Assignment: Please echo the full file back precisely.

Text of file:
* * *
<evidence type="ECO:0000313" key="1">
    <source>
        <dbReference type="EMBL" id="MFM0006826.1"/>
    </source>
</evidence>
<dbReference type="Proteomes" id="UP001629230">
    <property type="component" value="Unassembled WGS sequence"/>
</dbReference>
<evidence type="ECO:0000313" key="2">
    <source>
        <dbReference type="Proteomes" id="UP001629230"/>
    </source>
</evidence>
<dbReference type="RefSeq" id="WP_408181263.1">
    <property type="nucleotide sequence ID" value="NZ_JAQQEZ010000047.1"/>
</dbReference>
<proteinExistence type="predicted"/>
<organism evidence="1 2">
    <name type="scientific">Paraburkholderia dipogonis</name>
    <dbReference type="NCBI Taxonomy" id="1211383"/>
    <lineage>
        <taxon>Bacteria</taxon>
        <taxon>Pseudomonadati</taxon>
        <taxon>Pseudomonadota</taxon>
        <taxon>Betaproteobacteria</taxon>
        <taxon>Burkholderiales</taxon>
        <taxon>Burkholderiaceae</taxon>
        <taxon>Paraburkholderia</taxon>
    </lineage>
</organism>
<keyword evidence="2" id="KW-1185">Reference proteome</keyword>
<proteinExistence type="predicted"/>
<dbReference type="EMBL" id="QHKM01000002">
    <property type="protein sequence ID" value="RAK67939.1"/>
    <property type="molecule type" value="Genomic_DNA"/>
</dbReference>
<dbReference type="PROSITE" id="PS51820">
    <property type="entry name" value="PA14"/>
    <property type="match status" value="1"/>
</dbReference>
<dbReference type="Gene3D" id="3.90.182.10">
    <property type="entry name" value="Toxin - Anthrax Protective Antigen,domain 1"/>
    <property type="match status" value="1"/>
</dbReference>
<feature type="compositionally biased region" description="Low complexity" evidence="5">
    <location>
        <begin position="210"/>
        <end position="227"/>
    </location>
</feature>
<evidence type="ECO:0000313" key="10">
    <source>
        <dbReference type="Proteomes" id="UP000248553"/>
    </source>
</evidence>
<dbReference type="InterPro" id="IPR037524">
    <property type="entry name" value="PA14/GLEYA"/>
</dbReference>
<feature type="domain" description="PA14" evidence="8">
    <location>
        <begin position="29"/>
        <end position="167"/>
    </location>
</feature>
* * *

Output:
<evidence type="ECO:0000313" key="1">
    <source>
        <dbReference type="EMBL" id="MFM0006826.1"/>
    </source>
</evidence>
<dbReference type="Proteomes" id="UP001629230">
    <property type="component" value="Unassembled WGS sequence"/>
</dbReference>
<evidence type="ECO:0000313" key="2">
    <source>
        <dbReference type="Proteomes" id="UP001629230"/>
    </source>
</evidence>
<dbReference type="RefSeq" id="WP_408181263.1">
    <property type="nucleotide sequence ID" value="NZ_JAQQEZ010000047.1"/>
</dbReference>
<proteinExistence type="predicted"/>
<organism evidence="1 2">
    <name type="scientific">Paraburkholderia dipogonis</name>
    <dbReference type="NCBI Taxonomy" id="1211383"/>
    <lineage>
        <taxon>Bacteria</taxon>
        <taxon>Pseudomonadati</taxon>
        <taxon>Pseudomonadota</taxon>
        <taxon>Betaproteobacteria</taxon>
        <taxon>Burkholderiales</taxon>
        <taxon>Burkholderiaceae</taxon>
        <taxon>Paraburkholderia</taxon>
    </lineage>
</organism>
<keyword evidence="2" id="KW-1185">Reference proteome</keyword>
<proteinExistence type="predicted"/>
<dbReference type="EMBL" id="QHKM01000002">
    <property type="protein sequence ID" value="RAK67939.1"/>
    <property type="molecule type" value="Genomic_DNA"/>
</dbReference>
<dbReference type="PROSITE" id="PS51820">
    <property type="entry name" value="PA14"/>
    <property type="match status" value="1"/>
</dbReference>
<dbReference type="Gene3D" id="3.90.182.10">
    <property type="entry name" value="Toxin - Anthrax Protective Antigen,domain 1"/>
    <property type="match status" value="1"/>
</dbReference>
<feature type="compositionally biased region" description="Low complexity" evidence="5">
    <location>
        <begin position="210"/>
        <end position="227"/>
    </location>
</feature>
<evidence type="ECO:0000313" key="10">
    <source>
        <dbReference type="Proteomes" id="UP000248553"/>
    </source>
</evidence>
<dbReference type="InterPro" id="IPR037524">
    <property type="entry name" value="PA14/GLEYA"/>
</dbReference>
<feature type="domain" description="PA14" evidence="8">
    <location>
        <begin position="29"/>
        <end position="167"/>
    </location>
</feature>